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Goal original pen and ink and watercolour illustration by Rosie Brooks

Goal original pen and ink and watercolour illustration by Rosie Brooks

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To score a goal in football, the ball must cross the opposing team's goal line between the goalposts and under the crossbar, while being touched only by the players on the attacking team. The ball can be kicked, headed, or struck with any other part of the body except for the arms and hands (unless you are the goalkeeper within your own penalty area).

A goal can be scored from anywhere on the pitch, as long as it crosses the goal line completely and was not handled by any player. The goal counts as soon as the whole ball has crossed the line, even if it bounces back out of the goal afterwards.

Scoring a goal is the ultimate objective of the game of football and typically results in a celebration by the goal scorer and his/her teammates.

The offside rule is a fundamental rule in the game of football (soccer) that regulates the positioning of attacking players when a ball is played forward.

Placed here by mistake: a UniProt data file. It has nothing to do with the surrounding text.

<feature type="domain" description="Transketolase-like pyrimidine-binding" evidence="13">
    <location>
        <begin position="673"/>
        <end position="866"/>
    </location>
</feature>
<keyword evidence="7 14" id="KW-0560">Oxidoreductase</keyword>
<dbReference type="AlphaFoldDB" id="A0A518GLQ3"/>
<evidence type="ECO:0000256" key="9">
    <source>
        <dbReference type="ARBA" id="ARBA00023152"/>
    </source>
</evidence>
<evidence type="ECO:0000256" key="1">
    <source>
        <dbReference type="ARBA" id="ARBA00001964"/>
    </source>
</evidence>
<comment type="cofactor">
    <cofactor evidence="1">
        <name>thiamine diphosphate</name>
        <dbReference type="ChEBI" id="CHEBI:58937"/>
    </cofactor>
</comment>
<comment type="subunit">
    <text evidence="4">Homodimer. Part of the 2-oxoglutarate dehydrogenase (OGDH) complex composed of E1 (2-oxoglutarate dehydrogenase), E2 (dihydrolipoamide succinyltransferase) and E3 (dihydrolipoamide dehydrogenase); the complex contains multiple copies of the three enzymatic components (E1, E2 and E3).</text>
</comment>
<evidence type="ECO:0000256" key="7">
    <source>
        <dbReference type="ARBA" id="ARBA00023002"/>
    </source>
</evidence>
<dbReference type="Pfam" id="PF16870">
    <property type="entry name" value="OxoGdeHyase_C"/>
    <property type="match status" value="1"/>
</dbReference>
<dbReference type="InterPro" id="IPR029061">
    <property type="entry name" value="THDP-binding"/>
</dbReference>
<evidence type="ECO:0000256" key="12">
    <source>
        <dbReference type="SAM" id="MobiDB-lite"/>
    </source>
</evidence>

The rule states that a player is in an offside position if they are closer to the opponent's goal line than both the ball and the second-last defender (usually the last outfield player, except for the goalkeeper) when the ball is played forward by a teammate.

However, simply being in an offside position is not an offense in itself. The player must also be "actively involved" in play, which can include interfering with an opponent, challenging for the ball, or gaining an advantage from being in that position.

If a player in an offside position is involved in active play when the ball is played forward, the referee will usually blow the whistle and award a free-kick to the opposing team.

Exceptions to the offside rule include when a player receives the ball directly from a goal kick, throw-in or corner kick, or when a player is not in an offside position when the ball is played back to them by a teammate.

The offside rule is designed to prevent attacking players from gaining an unfair advantage by waiting in front of the opponent's goal line to receive a pass, and encourages attacking players to move around the field and create opportunities through their movement and teamwork.

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